3.2. Wound Healing Simulations
We tested squared patches with different size, from 80 to 205 cells, and generated for each case cell positions similar to those measured experimentally. We fixed the positions of the cell-centers at the patch boundary. For the tested sizes of ablation (from 5 to 11 cells) and patch dimensions, the assumption of zero displacements on those external cells agreed also with the observed deformations. We measured the experimental displacements of the boundary cell centers, and the mean of their norm was in all cases below 1% of the side of the patch.
In order to test the effects of the wound edge contractility after ablation, we measured the time evolution of the relative projected area and the relative height at the wound edge in the in silico model and in vivo. Figure 8 shows snapshots of the full simulated tissue. Two videos showing apical and basal view of the simulation can be found in the Supplemental Material (Supplementary Videos 1, 2). Figure 9 shows cross-sections through the wounded region, where unequal closure at the apical and basal sides can be observed. Figure 10 shows the standard deviation of the experimental and simulated wound area evolutions, when using the same cell center positions and similar areas for each one of the patches tested. The deviations from the mean trend are similar, but the mean values of the numerical simulations close slightly earlier than the in vivo wounds. More sophisticated contractility profiles were needed in order to delay the simulated closure.
Figure 8. Computational epithelial tissue with 205 cells and 8 ablated cells, shown in side view for applied apical contractility of . (A) Apical view of epithelial computational tissue shows the maximum recoil (t = 10 min). (B) Wound edge cell before intercalation t = 30 min. (C) Wound edge cell after intercalation t = 32 min. (D) Final time step of wound closure process t = 52 min. The color map illustrates the relative volume change. Videos of the simulation showing the apical and basal view can be found in the Supplemental Material.
Figure 9. Computational epithelial tissue with 205 cells and 8 ablated cells, shown in cross-section view for applied apical contractility of . (A) Apical of epithelial computational tissue shows the maximum recoil t = 10 min. (B) Wound edge cell before intercalation t = 30 min. (C) Wound edge cell after intercalation t = 52 min. (D) Final time step of wound closure process. The color map illustrates the relative volume change.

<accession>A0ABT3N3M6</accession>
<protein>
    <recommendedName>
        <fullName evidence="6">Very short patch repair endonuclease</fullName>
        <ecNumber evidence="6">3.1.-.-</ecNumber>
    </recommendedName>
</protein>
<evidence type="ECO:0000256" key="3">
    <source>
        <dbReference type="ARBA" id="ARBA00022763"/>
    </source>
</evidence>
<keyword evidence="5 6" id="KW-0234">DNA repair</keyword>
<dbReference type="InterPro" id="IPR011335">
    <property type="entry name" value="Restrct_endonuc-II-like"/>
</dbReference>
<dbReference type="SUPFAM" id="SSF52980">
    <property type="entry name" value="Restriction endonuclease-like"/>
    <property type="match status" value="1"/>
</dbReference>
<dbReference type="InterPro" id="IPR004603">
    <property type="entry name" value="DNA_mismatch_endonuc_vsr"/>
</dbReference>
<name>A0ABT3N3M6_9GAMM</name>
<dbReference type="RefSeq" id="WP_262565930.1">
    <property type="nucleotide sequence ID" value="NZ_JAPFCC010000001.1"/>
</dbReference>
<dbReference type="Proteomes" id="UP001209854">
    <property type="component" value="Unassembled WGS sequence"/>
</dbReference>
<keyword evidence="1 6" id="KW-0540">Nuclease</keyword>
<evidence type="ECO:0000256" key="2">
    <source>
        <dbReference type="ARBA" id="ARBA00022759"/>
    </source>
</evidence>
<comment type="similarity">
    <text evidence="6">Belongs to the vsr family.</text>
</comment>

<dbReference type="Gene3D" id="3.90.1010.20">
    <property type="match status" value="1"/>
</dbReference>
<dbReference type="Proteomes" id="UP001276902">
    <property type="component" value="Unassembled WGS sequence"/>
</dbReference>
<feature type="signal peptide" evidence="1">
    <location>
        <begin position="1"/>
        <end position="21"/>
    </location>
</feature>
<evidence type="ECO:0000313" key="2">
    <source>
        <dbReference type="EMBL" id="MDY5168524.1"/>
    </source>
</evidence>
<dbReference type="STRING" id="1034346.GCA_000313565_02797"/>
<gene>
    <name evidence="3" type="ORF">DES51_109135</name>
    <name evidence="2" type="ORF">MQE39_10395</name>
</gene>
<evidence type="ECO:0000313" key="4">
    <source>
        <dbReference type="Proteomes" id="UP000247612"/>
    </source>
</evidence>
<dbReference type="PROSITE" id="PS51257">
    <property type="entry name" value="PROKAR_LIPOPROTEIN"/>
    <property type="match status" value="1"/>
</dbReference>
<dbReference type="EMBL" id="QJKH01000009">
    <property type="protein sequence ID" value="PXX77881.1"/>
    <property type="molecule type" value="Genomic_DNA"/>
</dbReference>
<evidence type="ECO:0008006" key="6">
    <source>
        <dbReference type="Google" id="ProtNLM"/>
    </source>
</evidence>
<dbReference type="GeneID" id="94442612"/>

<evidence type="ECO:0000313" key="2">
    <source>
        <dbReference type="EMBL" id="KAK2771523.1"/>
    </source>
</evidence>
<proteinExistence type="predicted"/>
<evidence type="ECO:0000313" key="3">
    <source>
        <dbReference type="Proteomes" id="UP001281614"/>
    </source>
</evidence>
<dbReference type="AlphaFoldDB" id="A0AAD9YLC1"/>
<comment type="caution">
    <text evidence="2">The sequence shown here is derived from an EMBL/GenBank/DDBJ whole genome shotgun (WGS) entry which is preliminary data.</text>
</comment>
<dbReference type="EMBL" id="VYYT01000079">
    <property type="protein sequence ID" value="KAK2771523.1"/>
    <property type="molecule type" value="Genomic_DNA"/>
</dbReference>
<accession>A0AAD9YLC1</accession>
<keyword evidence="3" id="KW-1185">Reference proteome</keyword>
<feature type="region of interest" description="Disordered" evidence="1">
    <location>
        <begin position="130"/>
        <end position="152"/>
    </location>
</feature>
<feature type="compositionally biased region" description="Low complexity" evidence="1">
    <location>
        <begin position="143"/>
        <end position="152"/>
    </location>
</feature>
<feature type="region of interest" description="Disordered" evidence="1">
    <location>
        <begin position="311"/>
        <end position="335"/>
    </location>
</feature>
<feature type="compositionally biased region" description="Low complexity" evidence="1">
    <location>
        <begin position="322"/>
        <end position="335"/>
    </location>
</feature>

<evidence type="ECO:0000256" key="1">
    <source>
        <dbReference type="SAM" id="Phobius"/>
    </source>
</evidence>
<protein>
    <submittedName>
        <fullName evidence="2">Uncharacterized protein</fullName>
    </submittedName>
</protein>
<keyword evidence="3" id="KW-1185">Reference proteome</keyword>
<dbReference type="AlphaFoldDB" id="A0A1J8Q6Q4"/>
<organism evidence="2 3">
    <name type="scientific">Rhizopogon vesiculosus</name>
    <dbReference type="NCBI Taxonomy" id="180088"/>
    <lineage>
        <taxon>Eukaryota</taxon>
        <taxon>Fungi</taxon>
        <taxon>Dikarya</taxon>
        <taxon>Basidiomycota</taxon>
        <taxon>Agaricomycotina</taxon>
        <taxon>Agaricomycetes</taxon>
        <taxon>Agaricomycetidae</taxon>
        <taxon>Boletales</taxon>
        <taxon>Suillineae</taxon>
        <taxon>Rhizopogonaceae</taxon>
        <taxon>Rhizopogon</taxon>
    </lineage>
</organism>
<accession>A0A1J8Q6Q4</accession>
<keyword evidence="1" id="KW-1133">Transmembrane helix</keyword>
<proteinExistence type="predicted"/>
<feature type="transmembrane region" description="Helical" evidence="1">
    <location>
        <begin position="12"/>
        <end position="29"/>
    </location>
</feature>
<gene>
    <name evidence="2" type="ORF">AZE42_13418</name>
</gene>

The parameter study of apical contraction in Figure 11 shows that below a threshold value of ≈ 2.2, contractility is insufficient to close the wound, for the tested material parameters. However, the changes on the purse-string tension have a minimal effect on the relative height evolution (see Figure 11B). We remark that the material parameters also have an effect on the closure time and profile: higher values of stiffness and tissue contractility εc delay or may prevent closure, while higher viscosity (lower value of γ) may also delay the closure process. These material properties have been calibrated in order to match the recoil, but also the rate of closure.
Recently, it has been shown that changes in tissue height occur as a result of increased apicobasal contractility (Monier et al., 2015; Sui et al., 2018). We therefore also tested the effect of increased lateral contractility on wound closure. For increasing values of , the height diminishes, as expected, and the closure of the area is in turn also accelerated (see the plots in Figure 12). Despite the fact that lateral edges are inclined due to the higher area reduction in the apical side, and oppose closure, their global effect is to contribute to closure due to the volume constraint.
We also analyse the evolution of the transitions, or equivalently, the number of cells at the wound edge. Figure 13A shows the evolution of the number of cells at the wound edge. While the experimental evolution is progressive, our simulations exhibit a more sudden concentration of the transitions. This may be due to the geometrical control of the transitions in the vertex discretization. We are currently investigating more accurate cell descriptions in order to obtain less drastic T1 transitions.